Shares of luxury sports car maker Ferrari will make their debut on Wall Street today, as the company raised $893 million in an initial public offering yesterday, The Wall Street Journal reports. Ferrari, controlled by Fiat Chrysler Automobiles, was valued at close to $10 billion, with shares priced at $52.


Remember Ahmed, the Texas “clock boy”? He’s moving to Qatar after accepting a scholarship to study in Doha.


Great Scott! Today is the day when Marty McFly travels through time to find a 2015 with hoverboards, flying cars and no lawyers, and the Internet is loving it. So here’s what Back to the Future II got right â€" and what it got terribly wrong.


Don’t panic, but there might not be enough Legos for everyone this Christmas.

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How Thailand's Lèse-Majesté Law Is Used To Stifle All Protest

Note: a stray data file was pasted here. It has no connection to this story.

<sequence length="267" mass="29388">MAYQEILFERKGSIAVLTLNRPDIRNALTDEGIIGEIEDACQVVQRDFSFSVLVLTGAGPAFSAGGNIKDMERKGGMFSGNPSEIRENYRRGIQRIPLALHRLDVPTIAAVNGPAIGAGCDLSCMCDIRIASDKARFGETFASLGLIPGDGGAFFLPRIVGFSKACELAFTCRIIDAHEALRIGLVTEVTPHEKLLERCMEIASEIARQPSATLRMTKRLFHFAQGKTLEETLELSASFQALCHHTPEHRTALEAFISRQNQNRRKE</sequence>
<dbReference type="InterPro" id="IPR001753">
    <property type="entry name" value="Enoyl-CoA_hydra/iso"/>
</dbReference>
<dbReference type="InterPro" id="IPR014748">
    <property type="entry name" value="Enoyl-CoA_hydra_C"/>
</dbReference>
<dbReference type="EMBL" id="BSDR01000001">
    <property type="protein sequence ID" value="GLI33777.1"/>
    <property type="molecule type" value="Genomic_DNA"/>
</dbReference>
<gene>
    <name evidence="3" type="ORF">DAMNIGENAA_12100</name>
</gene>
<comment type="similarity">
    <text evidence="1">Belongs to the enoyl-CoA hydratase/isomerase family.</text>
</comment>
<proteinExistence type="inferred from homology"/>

Once meant to protect the royal family, the century-old law has become a tool for the military-led government in Bangkok to stamp out all dissent. A new report outlines the abuses.

Pro-Democracy protest at The Criminal Court in Bangkok, Thailand

Laura Valentina Cortés Sierra

"We need to reform the institution of the monarchy in Thailand. It is the root of the problem." Those words, from Thai student activist Juthatip Sirikan, are a clear expression of the growing youth-led movement that is challenging the legitimacy of the government and demanding deep political changes in the Southeast Asian nation. Yet those very same words could also send Sirikan to jail.

Thailand's Criminal Code 'Lèse-Majesté' Article 112 imposes jail terms for defaming, insulting, or threatening the monarchy, with sentences of three to 15 years. This law has been present in Thai politics since 1908, though applied sparingly, only when direct verbal or written attacks against members of the royal family.